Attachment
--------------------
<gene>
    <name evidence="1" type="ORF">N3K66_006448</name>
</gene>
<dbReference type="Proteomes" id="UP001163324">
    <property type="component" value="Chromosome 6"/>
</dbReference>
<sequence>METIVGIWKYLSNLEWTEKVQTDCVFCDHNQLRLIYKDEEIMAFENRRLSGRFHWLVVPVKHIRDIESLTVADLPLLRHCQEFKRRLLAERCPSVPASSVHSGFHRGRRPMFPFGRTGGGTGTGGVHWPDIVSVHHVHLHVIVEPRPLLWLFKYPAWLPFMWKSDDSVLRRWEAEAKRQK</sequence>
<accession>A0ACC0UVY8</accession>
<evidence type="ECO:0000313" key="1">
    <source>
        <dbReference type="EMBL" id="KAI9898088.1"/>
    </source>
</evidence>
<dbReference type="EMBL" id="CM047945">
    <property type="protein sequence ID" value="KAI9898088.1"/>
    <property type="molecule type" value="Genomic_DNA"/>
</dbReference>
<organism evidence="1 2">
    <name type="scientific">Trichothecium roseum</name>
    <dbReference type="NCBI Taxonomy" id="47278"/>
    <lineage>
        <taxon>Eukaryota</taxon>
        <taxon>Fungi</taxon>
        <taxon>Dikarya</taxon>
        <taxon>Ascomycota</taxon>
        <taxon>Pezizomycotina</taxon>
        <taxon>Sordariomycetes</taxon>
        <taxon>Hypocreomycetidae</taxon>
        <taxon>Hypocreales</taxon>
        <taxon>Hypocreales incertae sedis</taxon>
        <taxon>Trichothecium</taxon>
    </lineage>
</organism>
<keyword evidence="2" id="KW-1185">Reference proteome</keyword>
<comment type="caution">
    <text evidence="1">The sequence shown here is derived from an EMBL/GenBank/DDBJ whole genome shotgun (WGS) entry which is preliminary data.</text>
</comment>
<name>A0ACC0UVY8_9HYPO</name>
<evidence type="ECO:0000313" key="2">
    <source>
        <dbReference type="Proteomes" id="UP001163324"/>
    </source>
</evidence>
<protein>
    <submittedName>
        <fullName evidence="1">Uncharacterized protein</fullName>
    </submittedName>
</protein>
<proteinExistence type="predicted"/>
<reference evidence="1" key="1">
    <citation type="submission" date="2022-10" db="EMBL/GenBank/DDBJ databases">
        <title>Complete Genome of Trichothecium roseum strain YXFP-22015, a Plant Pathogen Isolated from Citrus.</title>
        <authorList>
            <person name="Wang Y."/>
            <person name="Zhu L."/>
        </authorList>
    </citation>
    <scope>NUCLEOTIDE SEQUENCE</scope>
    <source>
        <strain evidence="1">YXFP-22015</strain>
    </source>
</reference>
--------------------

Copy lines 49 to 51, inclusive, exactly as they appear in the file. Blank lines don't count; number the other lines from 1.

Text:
<proteinExistence type="predicted"/>
<reference evidence="1" key="1">
    <citation type="submission" date="2022-10" db="EMBL/GenBank/DDBJ databases">